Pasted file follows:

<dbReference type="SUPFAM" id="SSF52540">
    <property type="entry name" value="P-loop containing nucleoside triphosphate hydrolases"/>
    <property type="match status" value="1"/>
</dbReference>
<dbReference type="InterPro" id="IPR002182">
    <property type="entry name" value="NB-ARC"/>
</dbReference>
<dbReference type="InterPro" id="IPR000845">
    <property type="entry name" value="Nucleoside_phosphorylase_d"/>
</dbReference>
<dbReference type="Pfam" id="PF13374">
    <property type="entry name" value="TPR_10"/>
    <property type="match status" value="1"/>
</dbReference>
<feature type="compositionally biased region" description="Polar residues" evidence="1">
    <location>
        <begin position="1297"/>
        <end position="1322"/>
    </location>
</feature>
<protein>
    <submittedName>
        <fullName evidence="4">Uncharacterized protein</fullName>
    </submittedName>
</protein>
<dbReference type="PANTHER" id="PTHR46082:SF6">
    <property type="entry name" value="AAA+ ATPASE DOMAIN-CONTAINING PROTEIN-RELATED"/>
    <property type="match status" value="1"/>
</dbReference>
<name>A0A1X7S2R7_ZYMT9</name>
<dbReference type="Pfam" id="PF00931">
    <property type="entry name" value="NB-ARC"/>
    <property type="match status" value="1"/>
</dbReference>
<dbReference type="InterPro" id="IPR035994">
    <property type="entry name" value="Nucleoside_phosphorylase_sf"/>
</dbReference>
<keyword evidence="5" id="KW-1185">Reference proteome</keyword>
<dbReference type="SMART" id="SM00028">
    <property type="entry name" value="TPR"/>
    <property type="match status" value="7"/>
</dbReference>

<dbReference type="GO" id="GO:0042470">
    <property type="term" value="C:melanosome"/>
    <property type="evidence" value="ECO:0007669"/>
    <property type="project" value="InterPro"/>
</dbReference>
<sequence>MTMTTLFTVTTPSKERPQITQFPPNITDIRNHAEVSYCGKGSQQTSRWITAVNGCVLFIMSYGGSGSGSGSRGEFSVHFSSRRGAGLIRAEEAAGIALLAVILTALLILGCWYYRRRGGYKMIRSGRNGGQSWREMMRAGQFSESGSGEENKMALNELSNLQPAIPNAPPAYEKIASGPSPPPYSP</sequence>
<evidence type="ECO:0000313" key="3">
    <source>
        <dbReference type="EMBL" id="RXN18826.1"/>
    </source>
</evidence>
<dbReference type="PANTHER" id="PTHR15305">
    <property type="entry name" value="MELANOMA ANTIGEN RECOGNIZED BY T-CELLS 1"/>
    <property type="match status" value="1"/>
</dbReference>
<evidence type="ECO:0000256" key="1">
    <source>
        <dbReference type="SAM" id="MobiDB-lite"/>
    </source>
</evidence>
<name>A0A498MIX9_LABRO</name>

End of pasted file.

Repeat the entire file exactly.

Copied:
<dbReference type="SUPFAM" id="SSF52540">
    <property type="entry name" value="P-loop containing nucleoside triphosphate hydrolases"/>
    <property type="match status" value="1"/>
</dbReference>
<dbReference type="InterPro" id="IPR002182">
    <property type="entry name" value="NB-ARC"/>
</dbReference>
<dbReference type="InterPro" id="IPR000845">
    <property type="entry name" value="Nucleoside_phosphorylase_d"/>
</dbReference>
<dbReference type="Pfam" id="PF13374">
    <property type="entry name" value="TPR_10"/>
    <property type="match status" value="1"/>
</dbReference>
<feature type="compositionally biased region" description="Polar residues" evidence="1">
    <location>
        <begin position="1297"/>
        <end position="1322"/>
    </location>
</feature>
<protein>
    <submittedName>
        <fullName evidence="4">Uncharacterized protein</fullName>
    </submittedName>
</protein>
<dbReference type="PANTHER" id="PTHR46082:SF6">
    <property type="entry name" value="AAA+ ATPASE DOMAIN-CONTAINING PROTEIN-RELATED"/>
    <property type="match status" value="1"/>
</dbReference>
<name>A0A1X7S2R7_ZYMT9</name>
<dbReference type="Pfam" id="PF00931">
    <property type="entry name" value="NB-ARC"/>
    <property type="match status" value="1"/>
</dbReference>
<dbReference type="InterPro" id="IPR035994">
    <property type="entry name" value="Nucleoside_phosphorylase_sf"/>
</dbReference>
<keyword evidence="5" id="KW-1185">Reference proteome</keyword>
<dbReference type="SMART" id="SM00028">
    <property type="entry name" value="TPR"/>
    <property type="match status" value="7"/>
</dbReference>

<dbReference type="GO" id="GO:0042470">
    <property type="term" value="C:melanosome"/>
    <property type="evidence" value="ECO:0007669"/>
    <property type="project" value="InterPro"/>
</dbReference>
<sequence>MTMTTLFTVTTPSKERPQITQFPPNITDIRNHAEVSYCGKGSQQTSRWITAVNGCVLFIMSYGGSGSGSGSRGEFSVHFSSRRGAGLIRAEEAAGIALLAVILTALLILGCWYYRRRGGYKMIRSGRNGGQSWREMMRAGQFSESGSGEENKMALNELSNLQPAIPNAPPAYEKIASGPSPPPYSP</sequence>
<evidence type="ECO:0000313" key="3">
    <source>
        <dbReference type="EMBL" id="RXN18826.1"/>
    </source>
</evidence>
<dbReference type="PANTHER" id="PTHR15305">
    <property type="entry name" value="MELANOMA ANTIGEN RECOGNIZED BY T-CELLS 1"/>
    <property type="match status" value="1"/>
</dbReference>
<evidence type="ECO:0000256" key="1">
    <source>
        <dbReference type="SAM" id="MobiDB-lite"/>
    </source>
</evidence>
<name>A0A498MIX9_LABRO</name>